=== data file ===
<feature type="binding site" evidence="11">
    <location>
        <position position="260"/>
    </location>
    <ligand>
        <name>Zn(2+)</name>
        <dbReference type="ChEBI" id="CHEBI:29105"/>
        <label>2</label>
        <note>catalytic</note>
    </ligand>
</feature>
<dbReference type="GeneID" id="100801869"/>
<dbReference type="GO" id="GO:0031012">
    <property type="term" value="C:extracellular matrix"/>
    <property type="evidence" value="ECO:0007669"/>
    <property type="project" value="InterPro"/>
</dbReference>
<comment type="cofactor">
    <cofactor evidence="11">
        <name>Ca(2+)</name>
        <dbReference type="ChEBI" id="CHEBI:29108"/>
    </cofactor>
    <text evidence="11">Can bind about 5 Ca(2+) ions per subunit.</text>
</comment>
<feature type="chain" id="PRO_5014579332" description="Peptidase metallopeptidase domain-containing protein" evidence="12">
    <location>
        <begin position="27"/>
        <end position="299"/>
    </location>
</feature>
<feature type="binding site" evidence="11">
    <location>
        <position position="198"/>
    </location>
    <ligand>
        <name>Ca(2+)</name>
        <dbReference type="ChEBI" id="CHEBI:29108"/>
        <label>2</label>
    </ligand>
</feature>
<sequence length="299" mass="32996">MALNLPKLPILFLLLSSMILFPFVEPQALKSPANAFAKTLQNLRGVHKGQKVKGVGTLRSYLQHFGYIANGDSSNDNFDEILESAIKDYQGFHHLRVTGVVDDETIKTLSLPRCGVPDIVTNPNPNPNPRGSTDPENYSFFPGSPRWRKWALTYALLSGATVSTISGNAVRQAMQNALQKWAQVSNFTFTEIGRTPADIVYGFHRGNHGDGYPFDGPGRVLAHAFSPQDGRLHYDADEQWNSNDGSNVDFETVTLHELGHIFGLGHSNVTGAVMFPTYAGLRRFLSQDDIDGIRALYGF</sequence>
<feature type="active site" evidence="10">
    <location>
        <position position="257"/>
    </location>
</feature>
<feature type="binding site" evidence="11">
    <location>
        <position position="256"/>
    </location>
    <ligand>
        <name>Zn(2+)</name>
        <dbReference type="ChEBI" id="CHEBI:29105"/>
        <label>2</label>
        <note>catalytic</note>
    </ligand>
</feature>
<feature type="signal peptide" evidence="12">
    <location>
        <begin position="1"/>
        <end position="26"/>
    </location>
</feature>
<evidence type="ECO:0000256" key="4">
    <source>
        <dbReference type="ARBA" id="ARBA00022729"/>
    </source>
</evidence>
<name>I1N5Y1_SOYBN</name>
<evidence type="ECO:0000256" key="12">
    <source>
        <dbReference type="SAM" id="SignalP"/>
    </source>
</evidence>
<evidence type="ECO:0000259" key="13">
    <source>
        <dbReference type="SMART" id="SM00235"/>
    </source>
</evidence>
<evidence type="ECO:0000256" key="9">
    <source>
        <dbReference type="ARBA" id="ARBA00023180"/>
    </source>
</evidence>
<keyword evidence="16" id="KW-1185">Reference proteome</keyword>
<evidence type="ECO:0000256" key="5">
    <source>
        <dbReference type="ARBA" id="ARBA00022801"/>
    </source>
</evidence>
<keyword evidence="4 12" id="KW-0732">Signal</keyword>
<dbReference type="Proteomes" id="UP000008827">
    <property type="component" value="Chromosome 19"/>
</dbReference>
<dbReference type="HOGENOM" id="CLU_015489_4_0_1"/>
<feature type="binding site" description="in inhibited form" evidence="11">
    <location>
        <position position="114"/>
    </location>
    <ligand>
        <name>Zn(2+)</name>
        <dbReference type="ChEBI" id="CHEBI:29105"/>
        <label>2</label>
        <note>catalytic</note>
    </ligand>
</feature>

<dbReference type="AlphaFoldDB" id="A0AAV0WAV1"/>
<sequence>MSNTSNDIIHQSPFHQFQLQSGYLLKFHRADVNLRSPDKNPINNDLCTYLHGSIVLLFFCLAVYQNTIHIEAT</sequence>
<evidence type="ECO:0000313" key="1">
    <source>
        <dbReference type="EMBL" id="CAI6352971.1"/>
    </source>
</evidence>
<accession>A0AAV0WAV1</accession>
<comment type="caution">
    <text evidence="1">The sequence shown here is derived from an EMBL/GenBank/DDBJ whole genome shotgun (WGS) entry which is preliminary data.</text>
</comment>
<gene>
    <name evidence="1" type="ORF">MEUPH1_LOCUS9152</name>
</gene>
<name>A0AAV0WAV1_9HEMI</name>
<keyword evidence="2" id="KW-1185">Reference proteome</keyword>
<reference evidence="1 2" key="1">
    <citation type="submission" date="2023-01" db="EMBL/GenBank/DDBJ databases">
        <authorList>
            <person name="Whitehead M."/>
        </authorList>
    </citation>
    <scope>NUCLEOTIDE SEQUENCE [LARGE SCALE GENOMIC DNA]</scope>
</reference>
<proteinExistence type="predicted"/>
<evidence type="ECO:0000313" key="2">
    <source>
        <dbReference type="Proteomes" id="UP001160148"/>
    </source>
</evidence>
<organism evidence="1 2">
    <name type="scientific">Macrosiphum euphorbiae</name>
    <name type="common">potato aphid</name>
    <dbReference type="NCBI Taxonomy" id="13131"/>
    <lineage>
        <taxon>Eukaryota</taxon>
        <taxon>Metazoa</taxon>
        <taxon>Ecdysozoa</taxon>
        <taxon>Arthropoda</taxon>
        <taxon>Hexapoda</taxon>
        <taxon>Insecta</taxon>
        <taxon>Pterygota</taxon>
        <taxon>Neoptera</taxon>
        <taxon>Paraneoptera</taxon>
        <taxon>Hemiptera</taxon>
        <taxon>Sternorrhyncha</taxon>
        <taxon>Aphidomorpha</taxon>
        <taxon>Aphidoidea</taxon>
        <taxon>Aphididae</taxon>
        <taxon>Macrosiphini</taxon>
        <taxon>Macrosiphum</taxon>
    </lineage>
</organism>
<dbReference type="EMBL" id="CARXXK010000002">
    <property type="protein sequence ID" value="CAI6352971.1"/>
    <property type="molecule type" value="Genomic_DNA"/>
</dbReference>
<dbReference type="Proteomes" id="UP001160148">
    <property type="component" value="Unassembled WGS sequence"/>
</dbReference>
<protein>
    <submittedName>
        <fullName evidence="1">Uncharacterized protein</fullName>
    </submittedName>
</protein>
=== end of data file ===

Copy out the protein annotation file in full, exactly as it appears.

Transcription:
<feature type="binding site" evidence="11">
    <location>
        <position position="260"/>
    </location>
    <ligand>
        <name>Zn(2+)</name>
        <dbReference type="ChEBI" id="CHEBI:29105"/>
        <label>2</label>
        <note>catalytic</note>
    </ligand>
</feature>
<dbReference type="GeneID" id="100801869"/>
<dbReference type="GO" id="GO:0031012">
    <property type="term" value="C:extracellular matrix"/>
    <property type="evidence" value="ECO:0007669"/>
    <property type="project" value="InterPro"/>
</dbReference>
<comment type="cofactor">
    <cofactor evidence="11">
        <name>Ca(2+)</name>
        <dbReference type="ChEBI" id="CHEBI:29108"/>
    </cofactor>
    <text evidence="11">Can bind about 5 Ca(2+) ions per subunit.</text>
</comment>
<feature type="chain" id="PRO_5014579332" description="Peptidase metallopeptidase domain-containing protein" evidence="12">
    <location>
        <begin position="27"/>
        <end position="299"/>
    </location>
</feature>
<feature type="binding site" evidence="11">
    <location>
        <position position="198"/>
    </location>
    <ligand>
        <name>Ca(2+)</name>
        <dbReference type="ChEBI" id="CHEBI:29108"/>
        <label>2</label>
    </ligand>
</feature>
<sequence length="299" mass="32996">MALNLPKLPILFLLLSSMILFPFVEPQALKSPANAFAKTLQNLRGVHKGQKVKGVGTLRSYLQHFGYIANGDSSNDNFDEILESAIKDYQGFHHLRVTGVVDDETIKTLSLPRCGVPDIVTNPNPNPNPRGSTDPENYSFFPGSPRWRKWALTYALLSGATVSTISGNAVRQAMQNALQKWAQVSNFTFTEIGRTPADIVYGFHRGNHGDGYPFDGPGRVLAHAFSPQDGRLHYDADEQWNSNDGSNVDFETVTLHELGHIFGLGHSNVTGAVMFPTYAGLRRFLSQDDIDGIRALYGF</sequence>
<feature type="active site" evidence="10">
    <location>
        <position position="257"/>
    </location>
</feature>
<feature type="binding site" evidence="11">
    <location>
        <position position="256"/>
    </location>
    <ligand>
        <name>Zn(2+)</name>
        <dbReference type="ChEBI" id="CHEBI:29105"/>
        <label>2</label>
        <note>catalytic</note>
    </ligand>
</feature>
<feature type="signal peptide" evidence="12">
    <location>
        <begin position="1"/>
        <end position="26"/>
    </location>
</feature>
<evidence type="ECO:0000256" key="4">
    <source>
        <dbReference type="ARBA" id="ARBA00022729"/>
    </source>
</evidence>
<name>I1N5Y1_SOYBN</name>
<evidence type="ECO:0000256" key="12">
    <source>
        <dbReference type="SAM" id="SignalP"/>
    </source>
</evidence>
<evidence type="ECO:0000259" key="13">
    <source>
        <dbReference type="SMART" id="SM00235"/>
    </source>
</evidence>
<evidence type="ECO:0000256" key="9">
    <source>
        <dbReference type="ARBA" id="ARBA00023180"/>
    </source>
</evidence>
<keyword evidence="16" id="KW-1185">Reference proteome</keyword>
<evidence type="ECO:0000256" key="5">
    <source>
        <dbReference type="ARBA" id="ARBA00022801"/>
    </source>
</evidence>
<keyword evidence="4 12" id="KW-0732">Signal</keyword>
<dbReference type="Proteomes" id="UP000008827">
    <property type="component" value="Chromosome 19"/>
</dbReference>
<dbReference type="HOGENOM" id="CLU_015489_4_0_1"/>
<feature type="binding site" description="in inhibited form" evidence="11">
    <location>
        <position position="114"/>
    </location>
    <ligand>
        <name>Zn(2+)</name>
        <dbReference type="ChEBI" id="CHEBI:29105"/>
        <label>2</label>
        <note>catalytic</note>
    </ligand>
</feature>

<dbReference type="AlphaFoldDB" id="A0AAV0WAV1"/>
<sequence>MSNTSNDIIHQSPFHQFQLQSGYLLKFHRADVNLRSPDKNPINNDLCTYLHGSIVLLFFCLAVYQNTIHIEAT</sequence>
<evidence type="ECO:0000313" key="1">
    <source>
        <dbReference type="EMBL" id="CAI6352971.1"/>
    </source>
</evidence>
<accession>A0AAV0WAV1</accession>
<comment type="caution">
    <text evidence="1">The sequence shown here is derived from an EMBL/GenBank/DDBJ whole genome shotgun (WGS) entry which is preliminary data.</text>
</comment>
<gene>
    <name evidence="1" type="ORF">MEUPH1_LOCUS9152</name>
</gene>
<name>A0AAV0WAV1_9HEMI</name>
<keyword evidence="2" id="KW-1185">Reference proteome</keyword>
<reference evidence="1 2" key="1">
    <citation type="submission" date="2023-01" db="EMBL/GenBank/DDBJ databases">
        <authorList>
            <person name="Whitehead M."/>
        </authorList>
    </citation>
    <scope>NUCLEOTIDE SEQUENCE [LARGE SCALE GENOMIC DNA]</scope>
</reference>
<proteinExistence type="predicted"/>
<evidence type="ECO:0000313" key="2">
    <source>
        <dbReference type="Proteomes" id="UP001160148"/>
    </source>
</evidence>
<organism evidence="1 2">
    <name type="scientific">Macrosiphum euphorbiae</name>
    <name type="common">potato aphid</name>
    <dbReference type="NCBI Taxonomy" id="13131"/>
    <lineage>
        <taxon>Eukaryota</taxon>
        <taxon>Metazoa</taxon>
        <taxon>Ecdysozoa</taxon>
        <taxon>Arthropoda</taxon>
        <taxon>Hexapoda</taxon>
        <taxon>Insecta</taxon>
        <taxon>Pterygota</taxon>
        <taxon>Neoptera</taxon>
        <taxon>Paraneoptera</taxon>
        <taxon>Hemiptera</taxon>
        <taxon>Sternorrhyncha</taxon>
        <taxon>Aphidomorpha</taxon>
        <taxon>Aphidoidea</taxon>
        <taxon>Aphididae</taxon>
        <taxon>Macrosiphini</taxon>
        <taxon>Macrosiphum</taxon>
    </lineage>
</organism>
<dbReference type="EMBL" id="CARXXK010000002">
    <property type="protein sequence ID" value="CAI6352971.1"/>
    <property type="molecule type" value="Genomic_DNA"/>
</dbReference>
<dbReference type="Proteomes" id="UP001160148">
    <property type="component" value="Unassembled WGS sequence"/>
</dbReference>
<protein>
    <submittedName>
        <fullName evidence="1">Uncharacterized protein</fullName>
    </submittedName>
</protein>